I like to cook with “real” ingredients, don’t you? While I appreciate that some of us react negatively to sugar or wheat or animal fats, there’s nothing like the taste of real sugar, flour and butter.

In the same way, preparing fund raising communications works best when we have real, fresh, and local ingredients to work with.

I’ll explain. Last week I did a presentation (for AFP-NNE and CONFR) on working with creative people.  While I have more than two decades of experience working with other writers, graphic designers, web folk, and the like, I wanted to share what I’d learned with fund raising professionals who might not have had that type of experience. I also solicited advice from creative colleagues, and one writer’s answer reminded me of one of the chief difficulties of our work.

She spoke of the challenge – in a solicitation piece – of making the need concrete. I couldn’t agree more.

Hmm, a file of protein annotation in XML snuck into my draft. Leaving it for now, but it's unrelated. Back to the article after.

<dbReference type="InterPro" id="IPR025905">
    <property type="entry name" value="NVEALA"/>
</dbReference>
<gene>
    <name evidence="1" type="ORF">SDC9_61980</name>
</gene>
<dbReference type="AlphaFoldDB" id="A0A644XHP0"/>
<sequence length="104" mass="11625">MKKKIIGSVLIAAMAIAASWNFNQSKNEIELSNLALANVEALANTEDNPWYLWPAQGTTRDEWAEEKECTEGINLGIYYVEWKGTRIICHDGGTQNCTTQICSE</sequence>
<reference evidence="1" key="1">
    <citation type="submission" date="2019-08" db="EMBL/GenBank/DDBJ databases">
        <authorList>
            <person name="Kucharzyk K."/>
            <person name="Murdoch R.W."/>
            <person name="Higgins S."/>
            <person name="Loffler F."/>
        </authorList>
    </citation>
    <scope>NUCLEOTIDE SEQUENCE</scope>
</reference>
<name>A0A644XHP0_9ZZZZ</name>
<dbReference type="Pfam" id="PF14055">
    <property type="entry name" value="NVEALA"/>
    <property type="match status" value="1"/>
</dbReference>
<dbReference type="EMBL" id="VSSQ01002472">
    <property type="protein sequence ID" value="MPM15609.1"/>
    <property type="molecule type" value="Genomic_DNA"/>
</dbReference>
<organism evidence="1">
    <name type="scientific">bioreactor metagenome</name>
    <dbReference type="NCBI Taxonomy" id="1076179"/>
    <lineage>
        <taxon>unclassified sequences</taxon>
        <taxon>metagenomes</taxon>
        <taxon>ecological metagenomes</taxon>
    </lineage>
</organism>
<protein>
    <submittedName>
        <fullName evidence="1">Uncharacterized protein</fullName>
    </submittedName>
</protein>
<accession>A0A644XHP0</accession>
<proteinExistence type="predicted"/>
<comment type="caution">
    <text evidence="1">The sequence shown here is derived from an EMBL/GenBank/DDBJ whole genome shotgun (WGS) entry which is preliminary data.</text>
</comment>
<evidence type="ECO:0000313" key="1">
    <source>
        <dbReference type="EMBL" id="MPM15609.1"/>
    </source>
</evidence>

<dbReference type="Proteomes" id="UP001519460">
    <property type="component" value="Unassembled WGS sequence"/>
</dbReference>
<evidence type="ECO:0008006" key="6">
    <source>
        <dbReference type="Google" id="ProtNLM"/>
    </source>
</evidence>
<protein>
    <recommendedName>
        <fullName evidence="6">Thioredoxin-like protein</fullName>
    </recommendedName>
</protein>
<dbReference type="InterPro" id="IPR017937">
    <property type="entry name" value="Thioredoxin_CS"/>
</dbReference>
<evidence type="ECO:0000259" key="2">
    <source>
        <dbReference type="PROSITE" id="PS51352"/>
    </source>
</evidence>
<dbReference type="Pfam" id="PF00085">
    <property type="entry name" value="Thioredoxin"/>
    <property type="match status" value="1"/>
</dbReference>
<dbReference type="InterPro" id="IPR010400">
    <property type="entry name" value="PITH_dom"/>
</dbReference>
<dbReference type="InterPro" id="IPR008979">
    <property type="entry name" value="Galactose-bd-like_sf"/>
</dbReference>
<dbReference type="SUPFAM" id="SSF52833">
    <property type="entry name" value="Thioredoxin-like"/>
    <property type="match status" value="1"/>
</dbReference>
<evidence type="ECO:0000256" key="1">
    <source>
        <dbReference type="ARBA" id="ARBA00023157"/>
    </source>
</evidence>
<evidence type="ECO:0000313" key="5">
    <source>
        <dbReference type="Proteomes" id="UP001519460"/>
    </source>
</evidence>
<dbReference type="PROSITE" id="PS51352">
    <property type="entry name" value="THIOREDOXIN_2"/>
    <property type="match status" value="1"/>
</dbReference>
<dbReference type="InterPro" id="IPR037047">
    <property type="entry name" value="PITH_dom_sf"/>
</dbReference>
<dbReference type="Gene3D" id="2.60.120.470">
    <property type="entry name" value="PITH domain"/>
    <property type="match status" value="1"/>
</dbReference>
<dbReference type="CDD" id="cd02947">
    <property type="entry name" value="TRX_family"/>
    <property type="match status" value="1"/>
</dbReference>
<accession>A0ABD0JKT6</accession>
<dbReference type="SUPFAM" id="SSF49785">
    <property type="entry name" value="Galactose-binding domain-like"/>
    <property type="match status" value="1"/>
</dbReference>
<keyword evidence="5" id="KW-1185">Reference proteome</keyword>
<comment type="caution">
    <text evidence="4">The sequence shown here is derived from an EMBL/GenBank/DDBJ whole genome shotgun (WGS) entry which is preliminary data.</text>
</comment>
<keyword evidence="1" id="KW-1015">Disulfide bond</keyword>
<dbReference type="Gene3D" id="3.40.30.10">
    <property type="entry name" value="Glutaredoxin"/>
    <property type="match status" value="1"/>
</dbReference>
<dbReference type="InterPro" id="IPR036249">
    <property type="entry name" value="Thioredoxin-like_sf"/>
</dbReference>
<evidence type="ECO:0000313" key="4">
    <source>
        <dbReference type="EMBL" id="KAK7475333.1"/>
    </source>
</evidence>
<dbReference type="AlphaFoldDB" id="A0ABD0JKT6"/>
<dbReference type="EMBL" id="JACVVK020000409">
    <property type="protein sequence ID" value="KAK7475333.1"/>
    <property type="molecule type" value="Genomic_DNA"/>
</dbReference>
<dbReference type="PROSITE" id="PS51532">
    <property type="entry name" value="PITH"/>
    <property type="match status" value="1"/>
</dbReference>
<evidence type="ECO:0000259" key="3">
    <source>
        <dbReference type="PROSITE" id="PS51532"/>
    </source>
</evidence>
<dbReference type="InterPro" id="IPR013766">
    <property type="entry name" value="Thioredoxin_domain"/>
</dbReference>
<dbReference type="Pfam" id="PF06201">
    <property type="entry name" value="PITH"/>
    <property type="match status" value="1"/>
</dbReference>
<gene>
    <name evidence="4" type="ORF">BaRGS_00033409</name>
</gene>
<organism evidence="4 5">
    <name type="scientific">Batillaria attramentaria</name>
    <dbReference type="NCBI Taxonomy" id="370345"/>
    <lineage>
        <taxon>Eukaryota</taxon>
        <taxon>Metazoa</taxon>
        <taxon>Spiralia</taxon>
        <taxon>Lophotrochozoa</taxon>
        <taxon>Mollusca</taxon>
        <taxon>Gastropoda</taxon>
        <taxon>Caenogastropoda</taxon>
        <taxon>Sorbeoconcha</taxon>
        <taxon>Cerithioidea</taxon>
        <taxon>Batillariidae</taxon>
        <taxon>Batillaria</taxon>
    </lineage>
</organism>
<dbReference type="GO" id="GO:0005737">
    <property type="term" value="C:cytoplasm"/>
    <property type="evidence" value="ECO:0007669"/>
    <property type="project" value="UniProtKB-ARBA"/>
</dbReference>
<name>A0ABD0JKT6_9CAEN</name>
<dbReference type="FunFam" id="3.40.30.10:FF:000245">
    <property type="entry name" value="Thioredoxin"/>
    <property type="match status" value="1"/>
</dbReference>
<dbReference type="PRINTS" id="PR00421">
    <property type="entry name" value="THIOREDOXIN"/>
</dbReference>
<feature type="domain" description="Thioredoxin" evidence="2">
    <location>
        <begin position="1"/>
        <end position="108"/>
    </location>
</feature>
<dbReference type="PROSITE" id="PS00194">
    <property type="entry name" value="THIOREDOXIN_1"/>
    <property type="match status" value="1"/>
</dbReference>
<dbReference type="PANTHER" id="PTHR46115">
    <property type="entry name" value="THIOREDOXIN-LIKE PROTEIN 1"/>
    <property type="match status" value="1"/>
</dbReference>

So much of the time, those of us in development are tasked with raising money for basic operations. These are worthy, indeed, but don’t tend to make compelling copy. Donors want to make a difference, and they want to make a specific difference unique to your mission.

Donors don’t often get excited about keeping the lights on, or the parking lots clear of snow, so we end up with language that dances around that. We ask for dollars “where they’re needed most.” It’s an unsatisfactory substitute, and it can leave an unsatisfactory taste in the mouth.

I’ve attended fund raising workshops in which were advised to find out exactly what charitable gifts were spent on, and to report that back to the donors when thanking them, and when asking for new gifts. If you follow such fund raising gurus as Penelope Burke and Bob Burdenski, you’ll see it’s a key foundation of good development practice.

Why, then, do so few of us practice it? Why do so many of us continue to settle for saccharine substitutes?

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